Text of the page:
More to PSU recruit than football
For all of Daquan Worley’s accomplishments and potential as a football player, there’s another side to the Coatesville Area High School junior star, a side that includes devoting some of his free time to working with autistic youngsters.
“I guess I’ve got a good heart,” Worley said.
Wanting to help however he can and not shying away from tough situations is something that should aid Worley over the next few years as a player for Bill O’Brien at Penn State. Worley, a complex young man who combines brashness with humility, verbally committed to the Nittany Lions on May 3.
“I just want my coach me to put me in a place to win games,” Worley said. “I don’t really care where I play in college. If Coach O’Brien needs me at slot, if Coach O’Brien needs me at running back, if he needs me at safety, if he needs me at corner, I’m happy to play that.”
Penn State is happy to have him, too. The 5-foot-11, 180-pounder with 4.5 speed who helped lead Coatesville to the PIAA Class AAAA championship game by rushing for nearly 1,800 yards is coming to University Park as a cornerback, although he said the Lion coaches, who’ll be dealing with a harsh NCAA-imposed scholarship limit, have told him he could see action in not only the return game but on offense, too.
Worley made 45 tackles and three interceptions in the 2012 season.
“Most schools recruited him for defense, I think strictly because of his size,” said Coatesville coach Matt Ortega, a St. Francis University product who also coached former Nittany Lion Knowledge Timmons. “I kind of felt as a sophomore, his future was going to be at DB. He’s fast. He can jump. He has cover skills. From Day 1 as a sophomore, we had some very good wideouts, a couple who could play at the next level, and he could cover those guys.”
Worley showed off his capabilities to state football fans when he ran for an 89-yard touchdown as part of his 160-yard night in the PIAA final. Ortega remembers another game that stood out just as much.
“We were playing Downingtown East. We were down 28-7 in the first quarter, and then we slowly got back in the game and scored before halftime to make it 28-21,” Ortega said. “I remember at halftime, Daquan, being such a team guy and such a positive kid with positive energy, very vocal, he looked at me and said, ‘All we need to do is get this turnover to start the second half and score and tie the game.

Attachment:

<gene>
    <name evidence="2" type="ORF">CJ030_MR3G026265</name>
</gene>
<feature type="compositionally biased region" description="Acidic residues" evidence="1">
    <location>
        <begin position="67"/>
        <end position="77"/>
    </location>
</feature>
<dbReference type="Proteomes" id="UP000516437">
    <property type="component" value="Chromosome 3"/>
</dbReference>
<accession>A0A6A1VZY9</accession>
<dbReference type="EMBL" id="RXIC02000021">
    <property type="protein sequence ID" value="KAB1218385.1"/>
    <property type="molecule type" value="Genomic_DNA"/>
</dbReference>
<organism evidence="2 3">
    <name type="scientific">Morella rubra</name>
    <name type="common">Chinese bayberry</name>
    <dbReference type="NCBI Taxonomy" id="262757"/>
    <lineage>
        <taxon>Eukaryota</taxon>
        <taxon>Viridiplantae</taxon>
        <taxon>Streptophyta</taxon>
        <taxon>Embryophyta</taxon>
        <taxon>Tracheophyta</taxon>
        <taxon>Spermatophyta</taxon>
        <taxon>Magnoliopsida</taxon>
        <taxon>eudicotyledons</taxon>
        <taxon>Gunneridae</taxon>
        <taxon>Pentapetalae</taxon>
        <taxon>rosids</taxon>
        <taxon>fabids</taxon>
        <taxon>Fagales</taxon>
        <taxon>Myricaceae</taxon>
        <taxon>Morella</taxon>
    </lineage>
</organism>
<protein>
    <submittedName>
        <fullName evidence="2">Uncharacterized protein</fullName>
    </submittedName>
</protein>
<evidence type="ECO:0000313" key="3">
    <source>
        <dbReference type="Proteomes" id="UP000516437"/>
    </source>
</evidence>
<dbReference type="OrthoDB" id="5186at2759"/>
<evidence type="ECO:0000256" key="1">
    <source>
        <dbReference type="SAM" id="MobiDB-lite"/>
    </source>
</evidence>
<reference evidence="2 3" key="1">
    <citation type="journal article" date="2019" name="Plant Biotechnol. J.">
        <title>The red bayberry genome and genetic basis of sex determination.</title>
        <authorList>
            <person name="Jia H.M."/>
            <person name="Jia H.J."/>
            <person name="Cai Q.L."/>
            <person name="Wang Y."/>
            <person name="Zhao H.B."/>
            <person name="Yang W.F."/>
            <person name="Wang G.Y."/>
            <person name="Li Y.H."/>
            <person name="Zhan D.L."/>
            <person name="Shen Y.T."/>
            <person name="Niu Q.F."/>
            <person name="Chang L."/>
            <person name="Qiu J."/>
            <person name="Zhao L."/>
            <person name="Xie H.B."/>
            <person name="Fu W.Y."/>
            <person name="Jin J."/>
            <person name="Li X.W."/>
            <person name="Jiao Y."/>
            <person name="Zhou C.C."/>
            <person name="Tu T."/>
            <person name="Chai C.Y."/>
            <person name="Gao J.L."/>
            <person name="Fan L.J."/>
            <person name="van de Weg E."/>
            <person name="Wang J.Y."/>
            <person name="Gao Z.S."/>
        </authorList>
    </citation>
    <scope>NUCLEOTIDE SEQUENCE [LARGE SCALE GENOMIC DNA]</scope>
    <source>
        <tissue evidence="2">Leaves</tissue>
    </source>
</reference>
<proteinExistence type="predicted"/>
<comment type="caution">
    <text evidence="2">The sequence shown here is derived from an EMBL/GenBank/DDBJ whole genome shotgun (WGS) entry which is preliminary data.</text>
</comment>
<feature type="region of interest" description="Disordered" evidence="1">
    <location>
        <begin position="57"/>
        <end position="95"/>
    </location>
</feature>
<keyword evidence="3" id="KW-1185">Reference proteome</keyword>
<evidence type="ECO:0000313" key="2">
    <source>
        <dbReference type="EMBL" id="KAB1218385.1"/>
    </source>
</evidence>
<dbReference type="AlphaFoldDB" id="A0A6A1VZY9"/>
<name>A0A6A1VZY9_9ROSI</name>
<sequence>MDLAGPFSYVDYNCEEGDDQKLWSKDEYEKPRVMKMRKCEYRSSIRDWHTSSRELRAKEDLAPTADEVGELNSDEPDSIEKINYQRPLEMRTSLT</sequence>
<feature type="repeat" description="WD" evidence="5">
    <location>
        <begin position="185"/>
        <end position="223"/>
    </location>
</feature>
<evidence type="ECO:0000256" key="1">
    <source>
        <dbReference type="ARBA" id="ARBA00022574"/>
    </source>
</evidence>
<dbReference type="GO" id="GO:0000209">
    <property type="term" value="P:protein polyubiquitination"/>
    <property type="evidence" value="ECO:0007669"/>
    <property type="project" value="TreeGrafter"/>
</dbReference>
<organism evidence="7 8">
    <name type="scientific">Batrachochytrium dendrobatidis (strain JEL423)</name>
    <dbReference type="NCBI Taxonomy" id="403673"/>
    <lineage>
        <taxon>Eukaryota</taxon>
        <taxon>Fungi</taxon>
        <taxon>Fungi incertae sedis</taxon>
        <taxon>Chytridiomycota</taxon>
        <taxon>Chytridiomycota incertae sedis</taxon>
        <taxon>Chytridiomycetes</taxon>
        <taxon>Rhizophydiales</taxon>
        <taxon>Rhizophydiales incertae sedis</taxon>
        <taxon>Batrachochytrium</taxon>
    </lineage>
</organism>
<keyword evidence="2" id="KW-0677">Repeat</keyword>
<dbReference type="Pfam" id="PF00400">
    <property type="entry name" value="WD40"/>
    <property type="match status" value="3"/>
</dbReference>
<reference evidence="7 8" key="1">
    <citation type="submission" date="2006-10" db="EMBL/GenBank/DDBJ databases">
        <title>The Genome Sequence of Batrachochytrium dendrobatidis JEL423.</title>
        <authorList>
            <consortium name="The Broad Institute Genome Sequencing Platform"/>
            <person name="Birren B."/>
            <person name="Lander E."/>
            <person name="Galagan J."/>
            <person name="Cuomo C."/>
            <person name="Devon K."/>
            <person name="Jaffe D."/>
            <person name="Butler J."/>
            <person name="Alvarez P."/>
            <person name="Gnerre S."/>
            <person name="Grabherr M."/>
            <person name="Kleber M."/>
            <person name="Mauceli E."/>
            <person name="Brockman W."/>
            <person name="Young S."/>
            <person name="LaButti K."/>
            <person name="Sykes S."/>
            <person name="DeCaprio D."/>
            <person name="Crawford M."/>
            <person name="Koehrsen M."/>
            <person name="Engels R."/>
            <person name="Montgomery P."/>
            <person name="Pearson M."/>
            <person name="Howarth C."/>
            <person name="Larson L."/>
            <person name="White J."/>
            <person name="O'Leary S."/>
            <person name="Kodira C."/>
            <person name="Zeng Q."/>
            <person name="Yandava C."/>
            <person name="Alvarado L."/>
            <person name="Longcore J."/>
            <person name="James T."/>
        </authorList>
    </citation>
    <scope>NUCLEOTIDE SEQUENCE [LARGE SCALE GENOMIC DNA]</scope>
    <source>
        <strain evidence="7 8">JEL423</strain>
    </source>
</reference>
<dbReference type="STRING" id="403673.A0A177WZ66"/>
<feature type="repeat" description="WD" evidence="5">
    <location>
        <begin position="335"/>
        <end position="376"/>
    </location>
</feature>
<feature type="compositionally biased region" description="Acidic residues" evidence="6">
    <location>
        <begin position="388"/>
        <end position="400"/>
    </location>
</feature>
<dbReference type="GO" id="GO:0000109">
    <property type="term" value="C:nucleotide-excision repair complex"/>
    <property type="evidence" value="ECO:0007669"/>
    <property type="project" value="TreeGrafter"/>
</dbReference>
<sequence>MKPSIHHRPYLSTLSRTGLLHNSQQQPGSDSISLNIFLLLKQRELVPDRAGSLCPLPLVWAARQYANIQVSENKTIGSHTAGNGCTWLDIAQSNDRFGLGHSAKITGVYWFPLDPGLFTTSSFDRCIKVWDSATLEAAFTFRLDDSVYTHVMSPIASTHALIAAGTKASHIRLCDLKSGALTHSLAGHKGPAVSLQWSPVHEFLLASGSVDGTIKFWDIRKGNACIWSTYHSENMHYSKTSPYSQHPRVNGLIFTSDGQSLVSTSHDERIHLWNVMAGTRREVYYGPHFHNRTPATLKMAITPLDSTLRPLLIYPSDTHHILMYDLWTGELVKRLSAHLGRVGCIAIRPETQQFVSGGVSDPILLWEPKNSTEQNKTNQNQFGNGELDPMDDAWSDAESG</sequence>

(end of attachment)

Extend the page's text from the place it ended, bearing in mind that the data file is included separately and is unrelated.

“What do you know? The first play of the third quarter, they throw a pass his way, guy catches it, he hits him, the ball comes out, he recovers it, we go in, we tie it up.”
Worley’s ability to call his shot, so to speak, seems to come right out of the page of some of his favorite players growing up. He counts Terrell Owens and Chad Johnson in a group that also includes Ernie Davis.
But, while Worley enjoys the brashness of some of his idols, he said it’s not for him.
“In the game, I don’t say anything,” Worley said. “I just can’t talk trash. I was brought up not to do it. There ain’t no need for it. Play football. I’m a football player.”
Worley didn’t like playing football at first – “I didn’t like getting hit,” he said. His father, a good player in his own in his teens according to Worley, got him involved in youth football when he was 5 at the urging of an uncle and cousin.
Family, though, has played a bigger role to Worley in his development as a person.
“I won’t be denied. I can’t lose. I won’t quit,” Worley said. “I’ve seen my family go through a lot. I can’t quit, because they haven’t quit on me. Growing up, people have been leading me the right way.”
That’s also motivated Worley to want to give back to those that need it. He said he wants to get into early child development.
“I want to work with autistic kids,” Worley said. “I just want to help people out who don’t have anything or are down. Sometimes, they lack social skills, and that’s one thing I have. I can help them. On certain Fridays, in my school, I work with autistic kids now.”
Family played a role in getting Worley to pick Penn State over Rutgers, Georgia Tech and Pitt – “I wanted to stay close to home. I love my grandma too much,” Worley said. Worley’s commitment to the Lions came a few days later than it was expected because he wanted to be absolutely sure, but he said there were other factors working in the Lions’ favor.
“Bill O’Brien is a great coach. The things that they have going on right now are really good,” said Worley, adding that he was impressed with the strength and conditioning program. “I can maximize my talent there.”